It was late February of 1864 and fighting had been occurring all around West Point, Mississippi. Union General William “Sooy” Smith had led seven thousand troops from Memphis into Mississippi to lay waste to the Mobile and Ohio Railroad and Confederate supply depots along it including the huge supply complex at Columbus. By February 20 his soldiers were in West Point.
His goal was to link up with General William T. Sherman near Meridian, after having destroyed the railroad and Confederate supplies from Okolona to Meridian. In the process Smith would also burn private homes and barns. The strip of the Black Prairie from south of Tupelo to Macon was called the “bread basket of the Confederacy” because of its great production of corn. Smith intended to eliminate it as a source of Confederate supplies.
As Smith moved his troops into West Point, Confederate General N. B. Forrest was gathering his forces
along “Sakatonchee” Creek near the Ellis Bridge 3 miles west of town. Forrest had also dispatched Colonel Tyree Bell to protect the Waverly Crossing on the Tombigbee River, General Gholson to Hulka Creek Bottom between West Point and Houston, and Colonel Jeffery Forrest to Tibbee Creek Bottom. The 6th Mississippi Cavalry was ordered to protect the Tombigbee crossing at Cotton Gin Port (near Amory) but were diverted to Judge Calvert”s farm on the West Point – Houston Road to scout “Sakatonchee” Creek bottom in case General Smith tried to out flank Forrest”s men at Ellis Bridge.
Forrest”s scattered troops covered all the important river and creek crossing around West Point but totaled less than six thousand men. However, Gen. S.D. Lee was quickly coming up from the south to reinforce him.
Smith became worried that he might be trapped in West Point with Confederate forces on three sides. He then made an unsuccessful assault on the Confederate lines at Ellis Bridge just west of town. At about the same time he began withdrawing his troops back north toward Okolona. There would be skirmishing all the way to Okolona where a larger battle would later be fought.
While all of this was going on, both sides had scouts out attempting to determine the enemy”s movements. Many of the Union troops were retreating up North Division Street in West Point. Along a fence row near North Division Street in the area where a TVA substation is now located, one of those odd events of war occurred.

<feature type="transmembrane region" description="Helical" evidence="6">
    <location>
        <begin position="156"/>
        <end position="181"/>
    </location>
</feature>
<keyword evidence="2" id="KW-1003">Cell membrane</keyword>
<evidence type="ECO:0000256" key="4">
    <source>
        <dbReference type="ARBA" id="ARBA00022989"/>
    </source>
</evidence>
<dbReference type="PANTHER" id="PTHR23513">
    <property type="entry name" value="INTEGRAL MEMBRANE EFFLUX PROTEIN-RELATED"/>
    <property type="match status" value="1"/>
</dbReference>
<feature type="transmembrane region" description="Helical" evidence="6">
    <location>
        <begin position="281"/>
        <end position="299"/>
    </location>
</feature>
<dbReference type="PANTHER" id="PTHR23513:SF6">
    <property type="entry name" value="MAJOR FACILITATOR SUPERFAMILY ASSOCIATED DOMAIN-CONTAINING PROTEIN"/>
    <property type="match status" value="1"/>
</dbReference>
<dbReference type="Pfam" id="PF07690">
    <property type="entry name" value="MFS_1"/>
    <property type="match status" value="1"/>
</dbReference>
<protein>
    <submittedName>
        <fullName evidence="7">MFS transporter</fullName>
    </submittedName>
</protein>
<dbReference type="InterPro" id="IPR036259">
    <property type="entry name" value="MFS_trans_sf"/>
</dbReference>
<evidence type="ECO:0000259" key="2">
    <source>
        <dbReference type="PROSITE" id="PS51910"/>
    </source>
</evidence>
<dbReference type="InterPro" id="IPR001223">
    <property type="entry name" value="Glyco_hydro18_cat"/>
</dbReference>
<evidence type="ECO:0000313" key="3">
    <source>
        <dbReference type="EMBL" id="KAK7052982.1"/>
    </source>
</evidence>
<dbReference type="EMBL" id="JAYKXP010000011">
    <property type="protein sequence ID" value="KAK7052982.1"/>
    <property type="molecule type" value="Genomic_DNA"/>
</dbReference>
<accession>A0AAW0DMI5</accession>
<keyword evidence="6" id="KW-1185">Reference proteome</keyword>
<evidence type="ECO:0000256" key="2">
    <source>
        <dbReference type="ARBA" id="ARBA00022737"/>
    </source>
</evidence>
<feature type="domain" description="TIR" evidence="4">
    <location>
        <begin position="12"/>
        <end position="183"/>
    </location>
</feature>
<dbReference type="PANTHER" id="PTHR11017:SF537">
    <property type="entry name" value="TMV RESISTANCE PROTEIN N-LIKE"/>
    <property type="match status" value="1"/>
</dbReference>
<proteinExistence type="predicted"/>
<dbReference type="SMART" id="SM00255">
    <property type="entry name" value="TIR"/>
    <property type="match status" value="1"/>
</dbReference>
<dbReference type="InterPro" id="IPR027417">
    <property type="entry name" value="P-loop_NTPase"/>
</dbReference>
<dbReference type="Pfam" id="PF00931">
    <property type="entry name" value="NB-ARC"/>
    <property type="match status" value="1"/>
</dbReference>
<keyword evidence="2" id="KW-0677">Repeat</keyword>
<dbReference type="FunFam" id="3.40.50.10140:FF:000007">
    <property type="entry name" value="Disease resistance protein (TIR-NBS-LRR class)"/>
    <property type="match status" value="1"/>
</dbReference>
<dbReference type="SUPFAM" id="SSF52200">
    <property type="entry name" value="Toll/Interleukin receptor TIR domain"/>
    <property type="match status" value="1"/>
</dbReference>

John Young of the Confederate 8th Mississippi Cavalry Regiment, who was from this area, had been sent to scout the Union troop movements. Near North Division Street he hid behind a fence in order to survey the landscape. He slowly rose up to look over the fence. Unknown to him a Union soldier from the 2nd Iowa, Cavalry Regiment, William Rooker, was concealed on the other side of the fence. Both rose up at the same time to take a look around. Young and Rooker found themselves looking “eyeball to eyeball” at each other.
Totally startled and not knowing what to do they simply shook hands and introduced themselves. They then began talking. Rooker stated; “If God lets me live through this war, when it is over I am coming back. It”s the prettiest place I have seen.” They then decided that as they had “no personal antagonism” they would each withdraw peacefully.
Rooker did survive the war and did move to West Point. He bought a farm just north of town near where he had encountered a Confederate soldier along a fence. Shortly after arriving in town he attended Sunday services at the First Christian Church. There he found John Young, the former Confederate soldier. They became close friends after having shared a unique war time experience.
In a final twist Rooker”s daughter, Amy, ended up marrying Young”s son, James. James later became Mayor of West Point. He and Amy had a daughter, Vira, who married a David Calvert.
Sometimes a true story is better than any fiction.
The local History Room at the Bryan Public Library in West Point contains many transcriptions of letters describing the fighting there in 1864 and the experiences of the town”s people.
Rufus Ward is a Columbus native a local historian. E-mail your questions about local history to Rufus at firstname.lastname@example.org.